Flashback Friday: The Fight Over Nebraska’s State Seal and Flag

By James E. Potter

two women with the Nebraska state flag

Florence Hazen Miller of Crete, right, with the Nebraska state flag for which she was the leading advocate. The woman on the left is unidentified. RG3753-01


A 2015 poll conducted by the North American Vexillogical Association (NAVA) ranked Nebraska’s state flag dead last out of all fifty states. It is little consolation that the Montana flag came in forty-ninth, the Kansas flag forty-eighth, the South Dakota flag forty-seventh, and the Minnesota flag forty-sixth. One thing these flags have in common is that each features a circular state seal on a national blue background. From a distance, hoisted on a flagpole, there is little to distinguish one from another. This combination of a nearly unreadable seal on a plain background probably accounts for the flags’ low ranking in the world of vexillology. Montana, Kansas, and South Dakota may have edged Nebraska in the poll only because the state names also appear on their banners separate from the seals. (See the article here.)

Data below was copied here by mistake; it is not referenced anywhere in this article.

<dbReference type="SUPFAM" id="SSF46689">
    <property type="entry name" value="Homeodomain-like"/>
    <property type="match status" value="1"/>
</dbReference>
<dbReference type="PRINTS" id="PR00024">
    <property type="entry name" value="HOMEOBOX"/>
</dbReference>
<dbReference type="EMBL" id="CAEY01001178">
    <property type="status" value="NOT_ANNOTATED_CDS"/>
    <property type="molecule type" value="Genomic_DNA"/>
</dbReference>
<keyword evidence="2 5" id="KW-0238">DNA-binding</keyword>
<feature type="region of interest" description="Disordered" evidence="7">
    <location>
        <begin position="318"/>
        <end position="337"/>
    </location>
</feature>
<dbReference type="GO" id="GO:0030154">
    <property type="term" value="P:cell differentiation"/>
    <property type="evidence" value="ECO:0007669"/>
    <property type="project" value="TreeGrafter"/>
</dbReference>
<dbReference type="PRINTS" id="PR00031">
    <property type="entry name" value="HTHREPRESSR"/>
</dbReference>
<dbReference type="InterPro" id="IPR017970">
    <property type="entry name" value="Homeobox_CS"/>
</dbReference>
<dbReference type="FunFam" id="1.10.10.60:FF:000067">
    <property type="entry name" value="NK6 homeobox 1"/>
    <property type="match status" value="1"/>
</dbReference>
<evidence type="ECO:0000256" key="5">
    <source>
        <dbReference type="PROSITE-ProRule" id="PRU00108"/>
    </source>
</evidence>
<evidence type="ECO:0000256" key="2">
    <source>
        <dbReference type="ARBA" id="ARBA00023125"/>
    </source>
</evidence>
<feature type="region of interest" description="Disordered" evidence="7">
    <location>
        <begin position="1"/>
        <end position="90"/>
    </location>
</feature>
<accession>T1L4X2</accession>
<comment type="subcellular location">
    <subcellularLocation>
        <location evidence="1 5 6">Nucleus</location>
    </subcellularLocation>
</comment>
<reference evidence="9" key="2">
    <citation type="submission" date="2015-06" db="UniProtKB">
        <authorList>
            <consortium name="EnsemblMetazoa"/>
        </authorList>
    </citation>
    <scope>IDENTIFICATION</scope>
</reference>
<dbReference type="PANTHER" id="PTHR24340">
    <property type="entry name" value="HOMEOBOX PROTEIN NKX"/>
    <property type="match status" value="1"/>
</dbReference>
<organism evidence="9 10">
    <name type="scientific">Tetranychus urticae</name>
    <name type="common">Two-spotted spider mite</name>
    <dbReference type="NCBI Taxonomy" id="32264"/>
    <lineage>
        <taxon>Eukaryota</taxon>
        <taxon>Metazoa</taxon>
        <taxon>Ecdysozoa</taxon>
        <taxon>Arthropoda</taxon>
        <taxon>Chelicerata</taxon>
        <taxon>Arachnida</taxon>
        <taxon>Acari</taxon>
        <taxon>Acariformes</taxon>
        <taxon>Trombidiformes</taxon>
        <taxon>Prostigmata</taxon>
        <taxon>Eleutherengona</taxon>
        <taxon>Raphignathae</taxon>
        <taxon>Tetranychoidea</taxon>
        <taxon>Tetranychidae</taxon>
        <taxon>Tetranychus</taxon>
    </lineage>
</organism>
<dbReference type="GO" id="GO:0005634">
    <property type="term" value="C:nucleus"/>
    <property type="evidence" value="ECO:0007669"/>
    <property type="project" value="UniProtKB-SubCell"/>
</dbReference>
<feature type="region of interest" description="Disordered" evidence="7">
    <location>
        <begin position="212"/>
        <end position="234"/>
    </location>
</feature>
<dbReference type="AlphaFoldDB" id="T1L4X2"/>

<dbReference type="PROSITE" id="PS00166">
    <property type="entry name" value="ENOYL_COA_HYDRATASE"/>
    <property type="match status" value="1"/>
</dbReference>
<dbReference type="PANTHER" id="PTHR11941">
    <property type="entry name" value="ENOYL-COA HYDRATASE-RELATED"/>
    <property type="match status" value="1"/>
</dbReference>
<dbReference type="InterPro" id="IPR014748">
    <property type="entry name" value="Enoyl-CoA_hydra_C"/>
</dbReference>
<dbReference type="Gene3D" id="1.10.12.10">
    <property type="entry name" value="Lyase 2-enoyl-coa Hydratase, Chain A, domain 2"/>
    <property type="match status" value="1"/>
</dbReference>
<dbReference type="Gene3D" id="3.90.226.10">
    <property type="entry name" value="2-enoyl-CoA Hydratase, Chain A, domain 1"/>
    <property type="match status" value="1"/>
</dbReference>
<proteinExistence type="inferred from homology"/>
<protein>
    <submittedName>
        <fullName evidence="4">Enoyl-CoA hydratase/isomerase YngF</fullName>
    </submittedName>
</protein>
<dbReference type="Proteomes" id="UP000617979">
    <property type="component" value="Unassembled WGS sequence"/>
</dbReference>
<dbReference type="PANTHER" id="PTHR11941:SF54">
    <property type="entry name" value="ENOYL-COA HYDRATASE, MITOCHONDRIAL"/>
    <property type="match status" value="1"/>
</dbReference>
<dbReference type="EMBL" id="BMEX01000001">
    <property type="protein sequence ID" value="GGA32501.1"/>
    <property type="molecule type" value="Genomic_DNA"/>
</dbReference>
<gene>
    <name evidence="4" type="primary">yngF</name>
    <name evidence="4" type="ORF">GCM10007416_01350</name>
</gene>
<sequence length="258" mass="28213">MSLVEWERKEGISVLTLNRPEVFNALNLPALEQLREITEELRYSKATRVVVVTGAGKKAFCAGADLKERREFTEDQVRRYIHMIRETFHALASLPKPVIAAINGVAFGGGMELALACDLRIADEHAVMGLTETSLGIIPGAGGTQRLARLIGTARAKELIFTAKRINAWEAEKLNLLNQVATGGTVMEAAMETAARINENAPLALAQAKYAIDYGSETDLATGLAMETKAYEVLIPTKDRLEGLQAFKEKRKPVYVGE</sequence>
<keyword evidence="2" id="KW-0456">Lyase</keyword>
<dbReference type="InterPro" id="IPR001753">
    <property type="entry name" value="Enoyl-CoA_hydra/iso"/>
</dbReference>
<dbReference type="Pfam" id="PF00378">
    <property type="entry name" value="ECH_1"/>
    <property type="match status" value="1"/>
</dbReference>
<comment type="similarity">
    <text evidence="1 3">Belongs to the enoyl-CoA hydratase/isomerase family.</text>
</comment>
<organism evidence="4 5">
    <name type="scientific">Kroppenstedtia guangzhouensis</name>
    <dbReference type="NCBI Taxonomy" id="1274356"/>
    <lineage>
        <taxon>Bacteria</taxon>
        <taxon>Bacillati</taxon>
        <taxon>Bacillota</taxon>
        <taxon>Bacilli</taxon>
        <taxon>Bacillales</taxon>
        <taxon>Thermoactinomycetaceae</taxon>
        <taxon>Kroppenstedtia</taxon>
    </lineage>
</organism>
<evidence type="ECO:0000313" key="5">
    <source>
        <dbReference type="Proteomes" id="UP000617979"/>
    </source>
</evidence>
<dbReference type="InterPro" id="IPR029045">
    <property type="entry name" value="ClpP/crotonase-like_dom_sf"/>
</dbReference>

A list published by the Nebraska State Historical Society in 1920 indicated that each of the other forty-seven states had already adopted a flag. Nebraska finally got its flag in 1925. The story of how that happened begins in 1921 with the introduction in the legislature of a bill to create a commission to redesign the Nebraska state seal adopted in 1867 (the same seal we use now). The bill also called for the new seal to be used as the primary feature on a state banner. Rep. George A. Williams of Fairmont introduced the bill at the urging of the Nebraska Society of the Daughters of the American Revolution (DAR), whose main interest seemed to be the flag. The Nebraska State Journal in Lincoln commented about the state seal when it learned that Williams had introduced the bill to redesign it. “It must be conceded that it is archaic in conception and mediocre in drawing, but the fact remains that it is an interesting creation and that its main features still have vital significance. . . . Agriculture, transportation, and the mechanical trades remain our greatest industries. The steamboat has disappeared. The Rocky Mountains never belonged in the picture, perhaps, but in view of the importance they held to the plainsmen of fifty and seventy-five years ago, their presence is easily accounted for.”[i] Bertram Goodhue, the architect of the Nebraska State Capitol, designed a new state seal that was more symbolic in nature. When the legislature met in January 1925, Mrs. Florence Hazen Miller of Crete, a staunch advocate of a Nebraska flag, prevailed upon Rep. J. Lloyd McMaster of Lincoln to introduce HR 67, a bill to create an official state banner. The bill specified that the banner would be national blue with the seal of Nebraska in the center. It said nothing about the redesigned Goodhue seal, so if it were to pass, the original and still official state seal would appear on the banner.